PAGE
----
Stocked with all the stuff kids?and the young at heart?love, Z's Penny Candy is packed with candies, fresh popcorn, and pinatas. Inside the brightly-painted store, customers can explore the aisles to find boxes and bars of classics, from Snickers and Pez to bags of Big League Chew and jars stuffed with something your brother will just steal anyway. The staff also scoops up ice cream and keeps a slushie machine churning out cool treats for respite from the heat in the summertime.
At Michigan Cosmetic and Laser Dentistry, Dr. Mastis plies her toothy trade with the confidence of more than 25 years of practice and regular work as a lecturer and clinical adviser on advanced dental techniques. As a leader in implant placement and restoration, this office is committed to up-and-coming technologies, sophisticated devices, and new techniques such as digital 3-D impressions, Lumibrite whitening, and 21 dental lasers capable of reducing pain during oral procedures and playing games of tag with fidgety tongues. As new cosmetic products, such as Lumineers and Invisalign, add a healthful sheen and straightness to smiles, dentists help maintain overall oral health with preventative-care methods such as digital x-rays and VELscope oral cancer screening.
Chapoton Woods Market keeps its shelves stocked with spirits, wines, and domestic and imported beers, packing its patrons' bellies with homemade Mediterranean eats. Every day, the family-operated shop pops open and invites passersby to stop in and pick up social lubricants ranging from high-end whiskey to organic wines to freshly squeezed beer. Chapoton Woods Market also houses a small kitchen where carefully crafted Mediterranean favorites come to life—including spinach pies, hummus, and tabbouleh—all made from scratch with never-cryogenically-frozen ingredients.
Kutchey Family Market traces its origins back to the 1830s, when three brothers of the Kutchey family came to Warren from their native Belgium and established a farm. Like a treasured heirloom or a dominant gene for cowlicks, the farm was passed down from generation to generation. Today, David Kutchey carries on the family tradition at the market's stalls. Those who visit the bustling neighborhood farmers' market can take home a cornucopia of fresh, Michigan-grown produce and products, ranging from cabbages, strawberries, onions, and sweet corn to pickles and Amish jellies and jams. The bounty of the market's inventory changes from season to season, with greenhouses full of baby plants for aspiring green thumbs available in the spring and rows of evergreen Christmas trees sold in December.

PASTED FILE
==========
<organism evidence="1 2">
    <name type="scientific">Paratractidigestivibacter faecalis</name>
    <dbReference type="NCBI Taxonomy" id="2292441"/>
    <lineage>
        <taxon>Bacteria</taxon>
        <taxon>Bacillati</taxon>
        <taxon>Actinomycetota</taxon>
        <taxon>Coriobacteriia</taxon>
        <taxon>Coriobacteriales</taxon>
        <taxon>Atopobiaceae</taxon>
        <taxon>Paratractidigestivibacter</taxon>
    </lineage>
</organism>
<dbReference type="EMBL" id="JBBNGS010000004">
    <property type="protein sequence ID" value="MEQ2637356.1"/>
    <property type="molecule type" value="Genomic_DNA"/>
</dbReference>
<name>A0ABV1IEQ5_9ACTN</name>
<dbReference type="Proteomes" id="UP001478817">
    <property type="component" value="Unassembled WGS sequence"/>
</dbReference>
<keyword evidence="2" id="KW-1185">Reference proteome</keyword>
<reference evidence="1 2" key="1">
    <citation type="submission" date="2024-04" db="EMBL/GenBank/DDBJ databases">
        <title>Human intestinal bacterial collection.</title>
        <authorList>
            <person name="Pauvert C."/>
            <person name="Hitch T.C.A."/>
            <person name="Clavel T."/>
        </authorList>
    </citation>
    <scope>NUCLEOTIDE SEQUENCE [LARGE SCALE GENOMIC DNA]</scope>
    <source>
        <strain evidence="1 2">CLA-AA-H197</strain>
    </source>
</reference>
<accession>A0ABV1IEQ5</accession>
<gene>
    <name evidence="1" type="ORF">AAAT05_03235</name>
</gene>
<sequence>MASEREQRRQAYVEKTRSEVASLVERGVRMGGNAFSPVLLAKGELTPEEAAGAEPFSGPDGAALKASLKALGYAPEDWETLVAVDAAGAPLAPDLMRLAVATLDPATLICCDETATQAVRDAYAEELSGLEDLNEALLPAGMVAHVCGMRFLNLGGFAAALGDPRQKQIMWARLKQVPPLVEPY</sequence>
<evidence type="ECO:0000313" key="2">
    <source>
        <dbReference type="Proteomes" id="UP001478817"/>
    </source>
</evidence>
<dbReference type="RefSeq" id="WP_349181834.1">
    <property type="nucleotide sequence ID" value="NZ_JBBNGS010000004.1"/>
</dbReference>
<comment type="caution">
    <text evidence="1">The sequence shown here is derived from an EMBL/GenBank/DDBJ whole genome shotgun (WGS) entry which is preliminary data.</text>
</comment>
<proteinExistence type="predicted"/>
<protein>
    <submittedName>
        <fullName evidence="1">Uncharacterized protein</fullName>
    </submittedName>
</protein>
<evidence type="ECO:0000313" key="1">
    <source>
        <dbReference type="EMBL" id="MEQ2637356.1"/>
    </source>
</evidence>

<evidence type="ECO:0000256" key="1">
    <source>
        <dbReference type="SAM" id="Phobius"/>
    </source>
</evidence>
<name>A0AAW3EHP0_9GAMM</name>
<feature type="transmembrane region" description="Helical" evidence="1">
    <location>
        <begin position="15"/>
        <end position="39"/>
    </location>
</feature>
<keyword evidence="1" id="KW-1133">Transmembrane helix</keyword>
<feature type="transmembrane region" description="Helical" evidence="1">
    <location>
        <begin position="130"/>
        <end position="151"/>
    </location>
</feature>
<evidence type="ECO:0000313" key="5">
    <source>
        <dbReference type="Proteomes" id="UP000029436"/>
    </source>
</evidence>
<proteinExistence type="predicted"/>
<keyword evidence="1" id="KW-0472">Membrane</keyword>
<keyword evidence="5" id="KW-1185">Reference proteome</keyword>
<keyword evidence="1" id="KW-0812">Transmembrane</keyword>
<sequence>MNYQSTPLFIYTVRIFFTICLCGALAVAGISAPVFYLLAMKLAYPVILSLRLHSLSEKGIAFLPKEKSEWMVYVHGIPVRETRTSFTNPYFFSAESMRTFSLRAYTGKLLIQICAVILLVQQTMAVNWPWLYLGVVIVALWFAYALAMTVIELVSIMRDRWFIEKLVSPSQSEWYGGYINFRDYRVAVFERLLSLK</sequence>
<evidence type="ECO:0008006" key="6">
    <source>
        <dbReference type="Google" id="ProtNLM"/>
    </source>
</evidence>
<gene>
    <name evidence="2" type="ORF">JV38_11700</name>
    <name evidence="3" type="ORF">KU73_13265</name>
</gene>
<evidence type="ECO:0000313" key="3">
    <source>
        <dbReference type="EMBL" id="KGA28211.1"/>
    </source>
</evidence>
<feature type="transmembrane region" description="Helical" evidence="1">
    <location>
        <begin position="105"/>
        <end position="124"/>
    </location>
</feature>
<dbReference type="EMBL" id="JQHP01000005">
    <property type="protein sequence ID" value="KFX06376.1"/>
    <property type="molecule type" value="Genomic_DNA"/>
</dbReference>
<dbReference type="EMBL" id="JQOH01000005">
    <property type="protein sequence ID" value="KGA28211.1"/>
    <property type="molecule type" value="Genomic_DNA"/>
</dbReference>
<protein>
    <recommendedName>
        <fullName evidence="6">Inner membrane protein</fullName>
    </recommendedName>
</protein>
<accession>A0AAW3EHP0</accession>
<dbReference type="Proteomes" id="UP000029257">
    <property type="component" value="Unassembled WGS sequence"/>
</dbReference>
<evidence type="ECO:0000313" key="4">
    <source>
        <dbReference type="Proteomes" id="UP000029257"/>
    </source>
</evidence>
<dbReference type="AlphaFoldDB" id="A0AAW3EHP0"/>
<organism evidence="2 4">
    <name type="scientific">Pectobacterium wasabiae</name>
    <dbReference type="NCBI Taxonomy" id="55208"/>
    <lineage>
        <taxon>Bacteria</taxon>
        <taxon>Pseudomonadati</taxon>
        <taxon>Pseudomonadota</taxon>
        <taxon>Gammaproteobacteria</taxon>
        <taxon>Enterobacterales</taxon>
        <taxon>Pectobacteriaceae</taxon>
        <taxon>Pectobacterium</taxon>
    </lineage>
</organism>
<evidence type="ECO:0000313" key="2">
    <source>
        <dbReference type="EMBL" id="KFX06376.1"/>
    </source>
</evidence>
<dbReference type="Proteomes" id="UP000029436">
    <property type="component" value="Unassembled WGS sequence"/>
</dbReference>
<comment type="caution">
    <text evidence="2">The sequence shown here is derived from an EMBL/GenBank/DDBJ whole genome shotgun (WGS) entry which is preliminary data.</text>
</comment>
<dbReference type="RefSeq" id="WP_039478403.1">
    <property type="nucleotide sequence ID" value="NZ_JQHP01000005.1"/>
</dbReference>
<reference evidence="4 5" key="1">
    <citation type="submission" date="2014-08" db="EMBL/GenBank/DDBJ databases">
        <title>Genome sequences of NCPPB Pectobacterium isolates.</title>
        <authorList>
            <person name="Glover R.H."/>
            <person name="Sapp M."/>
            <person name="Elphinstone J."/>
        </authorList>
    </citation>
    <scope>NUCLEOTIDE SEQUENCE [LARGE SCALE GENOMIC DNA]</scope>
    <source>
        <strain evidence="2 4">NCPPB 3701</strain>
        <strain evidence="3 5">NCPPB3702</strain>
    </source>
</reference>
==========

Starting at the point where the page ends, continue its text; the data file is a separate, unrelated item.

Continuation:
Schott's Market's epicurean specialists equip its aisles with a fresh array of USDA Choice meat selections, produce and baked goods and carefully process personal hunting yields to each customer's specifications. In addition to processing and packaging venison to keep it as fresh as an unopened DJ Jazzy Jeff album, the meat market offers freshly ground beef ($2.99/lb.) and more than 20 varieties of store-made sausages ($2.59–$2.99/lb.). Whole chickens ($1.49/lb.) and new york strip steak ($3.99/lb.) also adorn the deli each day, along with chicken and beef kebabs ($5.99/lb.) and other delicacies that eliminate the need for preparing food at home and getting lost in the enthralling plots of cookbooks. Hunters can arrange to have their deer deboned, cut, wrapped in freezer-safe paper, and frozen by the fillet aficionados, who can also transform buckshot bounty into deer sausage ($3/lb.), breakfast links ($5/lb.), jerky ($15/lb.), or smoked salami ($15/stick).
Ken Snook wasn't like the other boys in school. His classmates dreamed of becoming basketball players, astronauts, and rock stars, but Ken wanted to be a butcher. The teenager hadn't known it when he took a part-time job at a small butcher shop in Detroit, but he soon fell in love with the trade, developing a knack with the knife and a keen eye for quality cuts. After working as a butcher for years, Ken purchased Colasanti's Market and set up his own butcher shop amid its shelves of groceries and rows of produce.
Today, Ken continues to slice up fresh cuts of USDA Choice black Angus beef, housemade sausages, and fresh seafood. He can even provide an entire hog for a pig roast, complete with electric rotisserie, charcoal, and grill. Beyond his butcher shop lies an entire market of fine foods and groceries where friendly staff members bustle, directing customers to gluten-free goods and refereeing shopping-cart races down the dairy aisle. A deli staff whips up fresh sandwiches, salads, and party trays, and customers sip on complimentary coffee and peruse selections of imported wine and beer. Above their heads, a cheerful model train loops around tracks suspended from the ceiling. Outside, the sun beams on pots of colorful flowers, and ducks amble around a duck pond. The lively market even hosts special weekend events, from wine tastings to summer parties.